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10-15 May 2021
Nice, France
Europe/Vienna timezone
The Conference will be held virtually from 10-15 May 2021

Termination of discharges in high performance scenarios in JET

12 May 2021, 08:30
4h
Nice, France

Nice, France

Regular Poster Magnetic Fusion Experiments P3 Posters 3

Speaker

Carlo Sozzi (Istituto per la Scienza e Tecnologia dei Plasmi ISTP-CNR Milano Italy)

Description

The termination of high performance plasmas in tokamak devices with high Z metal plasma facing components presents challenges related to the influx of heavy impurities which, if not kept under control, cause an increase of the radiative losses, radiative cooling and high probability of disruption.
A number of key players in these dynamics have been identified by intensive research performed after the first years of operation in tungsten machines as AUG and JET in preparation of ITER operation. Inward neoclassical convection related to the peaking of the density profile, poloidal asymmetries, plasma rotation and centrifugal effects, temperature screening, pedestal temperature, pedestal density and ELMs control are among them [1-3].
The objective of D-T fuelled plasmas with high neutron yield in stationary conditions, foreseen in the near future at JET, focuses the operations towards high performance in terms of thermal energy content and plasma current and consequently with higher disruption risk. The reduction of such risks is being pursued for the specific features of the two plasma scenarios being developed, baseline (β¬N ~1.8, q95 ¬~ 3) and hybrid (β¬N ~2–3, q95~4) [4]. The high plasma current (Ip≥2.5MA) experiments based on the baseline scenario performed in the high power campaign C36b (2016) had 65% overall disruptivity (Ip,disr≥1.0MA) with 49% pulses ending with a disruption at Ip,disr≥2.0MA. The high plasma current (Ip≥2.MA) experiments based on hybrid scenario of the same campaign had 39% overall disruptivity with 21% of the pulses ending with a disruption at Ip,disr≥2.0MA. The inspection of the corresponding databases for the recent C38 campaign (2019) reveals a significant reduction of the disruption rate. The overall disruptivity for baseline has been 34% with 27% at Ip,disr≥2.0MA. For hybrid the overall disruptivity has been ~9% (16% considering only the Ip≥2.MA database) with 5% at Ip,disr≥2.0MA. Such numbers are better understood by taking into account the necessary explorative nature of scenario development, and, in particular, the progressive adaptation towards the target parameters of higher plasma current, 3.5-4 MA for baseline and 2.2-2.8 MA at flat top for hybrid. The key elements developed to obtain a smooth termination of the high performances discharges in JET and their effectiveness in reducing the disruptivity are discussed in this contribution.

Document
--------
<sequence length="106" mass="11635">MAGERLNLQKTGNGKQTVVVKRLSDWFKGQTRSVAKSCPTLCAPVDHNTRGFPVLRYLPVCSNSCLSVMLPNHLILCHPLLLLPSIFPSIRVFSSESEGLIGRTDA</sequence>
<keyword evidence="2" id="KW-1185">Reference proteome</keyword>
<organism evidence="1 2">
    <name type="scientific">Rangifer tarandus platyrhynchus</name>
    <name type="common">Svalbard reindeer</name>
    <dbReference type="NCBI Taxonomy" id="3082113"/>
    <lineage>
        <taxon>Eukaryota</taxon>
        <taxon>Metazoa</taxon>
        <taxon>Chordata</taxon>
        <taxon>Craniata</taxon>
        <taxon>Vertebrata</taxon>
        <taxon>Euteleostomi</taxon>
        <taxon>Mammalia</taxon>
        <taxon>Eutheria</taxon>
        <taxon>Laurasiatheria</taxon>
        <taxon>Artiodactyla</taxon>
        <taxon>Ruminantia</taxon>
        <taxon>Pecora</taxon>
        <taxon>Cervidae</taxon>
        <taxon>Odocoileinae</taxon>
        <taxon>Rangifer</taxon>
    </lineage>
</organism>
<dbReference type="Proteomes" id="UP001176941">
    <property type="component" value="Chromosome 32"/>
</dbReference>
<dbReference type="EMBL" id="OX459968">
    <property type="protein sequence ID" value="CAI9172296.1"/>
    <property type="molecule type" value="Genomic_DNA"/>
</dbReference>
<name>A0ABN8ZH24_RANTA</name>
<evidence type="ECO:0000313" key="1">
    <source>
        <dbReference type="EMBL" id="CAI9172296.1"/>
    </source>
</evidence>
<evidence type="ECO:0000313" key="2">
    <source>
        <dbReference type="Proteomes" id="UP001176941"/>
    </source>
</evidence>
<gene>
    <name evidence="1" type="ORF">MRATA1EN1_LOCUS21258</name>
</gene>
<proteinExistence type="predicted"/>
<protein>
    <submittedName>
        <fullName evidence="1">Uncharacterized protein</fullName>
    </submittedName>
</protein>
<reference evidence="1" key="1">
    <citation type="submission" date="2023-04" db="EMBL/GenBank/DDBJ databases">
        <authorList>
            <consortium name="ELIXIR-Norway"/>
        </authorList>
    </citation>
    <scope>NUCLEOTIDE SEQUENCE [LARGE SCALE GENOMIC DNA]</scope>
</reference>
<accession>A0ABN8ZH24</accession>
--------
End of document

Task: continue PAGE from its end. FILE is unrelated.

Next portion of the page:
The analysis of the previous experimental campaign and the data so far collected in the present campaign indicate that the combination of edge and core W control is needed to obtain a safe plasma termination, with the optimized use of the available actuators: gas and pellet for ELMs control, ramp-down waveform of the NBI heating power while maintaining a relevant ICRH additional power, sweeping of the separatrix hitting point on the divertor to reduce the heat load and to decrease the W source. These elements, common for baseline and hybrids although with a different tuning [5], have been tested in the C38 campaign and some of them are represented in the pair of discharges in Fig.(1) where an impurity influx has been deliberately generated by drastically reducing the gas fuelling during the main heating phase.
With respect to the typical termination scheme previously adopted the gas fuelling has been increased to burst the ELM frequency in order to favor impurities removal at the plasma edge and to reduce the divertor temperature. The slow NBI power ramp-down delays the H-L transition. This needs to be tuned to shorten the free-ELMs phase at the ramp-down starting. At high current and high density the ICRH central heating may be inefficient to counteract the core impurity effect being dominantly ion heating. However, a significant core electron heating is obtained by increasing the H minority fraction during the ramp-down as shown in the figure, where the central electron temperature is recovered and the disruption avoided.